Updated: Biden Administration Plans to Propose Rule Rescheduling Marijuana

On Tuesday the A.P. reported that the Biden Administration’s Department of Justice plans to reschedule marijuana from a Schedule I drug to a Schedule III drug.

Under federal law, Schedule I drugs are substances with a high risk of abuse and no FDA-approved medical use. Schedule III drugs are substances with a moderate to low potential for physical and psychological dependence.

Reclassifying marijuana as a Schedule III substance would not legalize marijuana, but it would put marijuana in the same drug category as anabolic steroids or Tylenol with Codeine. As a rule, Schedule III substances are only available with a prescription from a licensed healthcare professional.

The Biden Administration is expected to accept public comments before issuing a final decision about rescheduling marijuana as a Schedule III substance.

Research has shown time and again that marijuana has a significant potential for dependence and abuse — especially marijuana products that are high in THC. And the FDA has not approved marijuana as a medical treatment for any illness or condition.

With that in mind, it seems inappropriate for the Biden Administration to reclassify marijuana.

Articles appearing on this website are written with the aid of Family Council’s researchers and writers.

This article has been updated to reflect the fact that rescheduling marijuana would not legalize it, but it would affect the type of regulation to which marijuana is subject.

“Psychosis is an Increasing Risk of Today’s Strong Marijuana”: Psychology Today

On Monday Psychology Today published an article highlighting the growing risk of psychosis linked to high-potency marijuana.

According to research cited in the article:

  • Young adults and teens can develop an addiction to weed and become psychotic.
  • Many people don’t know that regular marijuana use may carry serious health risks, especially for the young.
  • No medication is FDA-approved for treating cannabis use disorder.
  • One cannabis-induced psychotic episode ups the risk of developing bipolar disorder or schizophrenia by 50%.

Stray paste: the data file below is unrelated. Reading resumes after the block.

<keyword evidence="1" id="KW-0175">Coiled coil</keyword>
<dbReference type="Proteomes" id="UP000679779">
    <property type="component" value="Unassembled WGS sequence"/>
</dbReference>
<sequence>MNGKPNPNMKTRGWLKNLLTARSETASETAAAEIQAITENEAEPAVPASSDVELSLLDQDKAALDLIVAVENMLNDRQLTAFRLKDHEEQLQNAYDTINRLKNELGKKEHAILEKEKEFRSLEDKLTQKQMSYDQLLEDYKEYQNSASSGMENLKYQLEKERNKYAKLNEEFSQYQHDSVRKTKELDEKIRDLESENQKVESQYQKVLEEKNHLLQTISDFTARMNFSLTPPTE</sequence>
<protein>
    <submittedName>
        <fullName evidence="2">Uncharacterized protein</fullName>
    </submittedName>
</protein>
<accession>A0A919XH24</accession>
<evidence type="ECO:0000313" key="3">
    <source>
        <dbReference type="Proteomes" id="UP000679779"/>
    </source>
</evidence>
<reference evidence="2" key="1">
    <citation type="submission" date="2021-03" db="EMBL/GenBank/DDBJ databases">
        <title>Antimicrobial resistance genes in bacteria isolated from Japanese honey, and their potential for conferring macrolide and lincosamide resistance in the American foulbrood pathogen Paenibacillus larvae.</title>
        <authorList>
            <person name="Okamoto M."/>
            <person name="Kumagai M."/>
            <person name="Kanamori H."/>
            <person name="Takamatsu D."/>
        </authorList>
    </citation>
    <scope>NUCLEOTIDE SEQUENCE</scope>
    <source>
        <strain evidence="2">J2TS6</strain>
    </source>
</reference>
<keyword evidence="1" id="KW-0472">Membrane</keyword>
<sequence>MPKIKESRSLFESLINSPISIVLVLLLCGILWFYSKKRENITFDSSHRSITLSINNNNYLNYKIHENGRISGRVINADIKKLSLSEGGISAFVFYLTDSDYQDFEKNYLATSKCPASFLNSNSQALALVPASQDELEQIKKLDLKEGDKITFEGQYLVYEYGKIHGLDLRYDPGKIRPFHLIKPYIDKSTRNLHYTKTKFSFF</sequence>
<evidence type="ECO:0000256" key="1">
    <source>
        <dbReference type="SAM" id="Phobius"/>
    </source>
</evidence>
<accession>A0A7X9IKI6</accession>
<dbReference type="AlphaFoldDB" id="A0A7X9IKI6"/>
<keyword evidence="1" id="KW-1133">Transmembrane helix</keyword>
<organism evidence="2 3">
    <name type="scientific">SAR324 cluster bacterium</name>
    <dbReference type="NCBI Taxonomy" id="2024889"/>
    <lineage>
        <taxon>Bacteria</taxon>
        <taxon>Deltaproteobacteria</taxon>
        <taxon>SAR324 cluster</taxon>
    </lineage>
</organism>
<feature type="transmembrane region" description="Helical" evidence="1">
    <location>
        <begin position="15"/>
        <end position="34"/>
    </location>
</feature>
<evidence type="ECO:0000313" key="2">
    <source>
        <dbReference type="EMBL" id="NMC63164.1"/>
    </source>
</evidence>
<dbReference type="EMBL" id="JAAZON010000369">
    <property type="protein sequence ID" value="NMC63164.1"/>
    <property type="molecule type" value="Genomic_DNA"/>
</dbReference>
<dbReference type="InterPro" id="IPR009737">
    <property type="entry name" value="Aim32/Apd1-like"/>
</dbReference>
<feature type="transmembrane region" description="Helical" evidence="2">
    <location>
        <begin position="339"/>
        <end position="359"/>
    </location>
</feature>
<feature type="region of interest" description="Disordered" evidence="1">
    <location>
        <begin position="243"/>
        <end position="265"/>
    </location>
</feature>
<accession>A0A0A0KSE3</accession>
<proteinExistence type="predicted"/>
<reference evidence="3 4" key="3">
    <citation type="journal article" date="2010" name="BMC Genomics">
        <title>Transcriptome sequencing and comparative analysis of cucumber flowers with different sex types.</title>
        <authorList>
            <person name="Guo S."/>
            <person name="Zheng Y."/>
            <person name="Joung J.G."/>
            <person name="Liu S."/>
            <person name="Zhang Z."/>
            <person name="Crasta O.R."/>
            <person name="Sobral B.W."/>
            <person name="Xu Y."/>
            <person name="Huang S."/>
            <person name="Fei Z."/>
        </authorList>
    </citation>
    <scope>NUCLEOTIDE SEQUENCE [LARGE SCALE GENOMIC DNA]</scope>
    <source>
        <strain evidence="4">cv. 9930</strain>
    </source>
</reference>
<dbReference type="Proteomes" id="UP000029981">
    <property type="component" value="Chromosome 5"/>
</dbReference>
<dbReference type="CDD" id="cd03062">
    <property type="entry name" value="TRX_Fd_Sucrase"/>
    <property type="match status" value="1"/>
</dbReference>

Nationwide, since 2019, the number of kids diagnosed with cannabis-induced mental disorders, including schizophrenia and psychotic episodes, has increased by 50%.

Legalization is tied to increased marijuana use among teenagers. 

Researchers have found marijuana use during adolescence is associated with an increased risk for psychiatric disorders and cognitive problems. 

A report published in the Journal of the American Medical Association found a disturbing 46% increase in self-harm rates among men aged 21 to 39 in states where marijuana sales were legalized.

Across the board, media outlets have repeatedly reported that legalization of marijuana has fueled black market operations rather than reducing them — emboldening drug cartels that operate industrial scale marijuana cultivation sites.

All of this comes as Arkansans for Patient Access is actively working to expand marijuana in Arkansas.

In March the group backing a marijuana in Arkansas raised more than $565,000 to place their marijuana amendment on the November ballot, according to reports filed with the Arkansas Ethics Commission.

The group has until July 5 to collect 90,704 petition signatures from registered voters to place the marijuana amendment on the ballot.

Most of the money the group raised in March appears to have come from marijuana growers and sellers.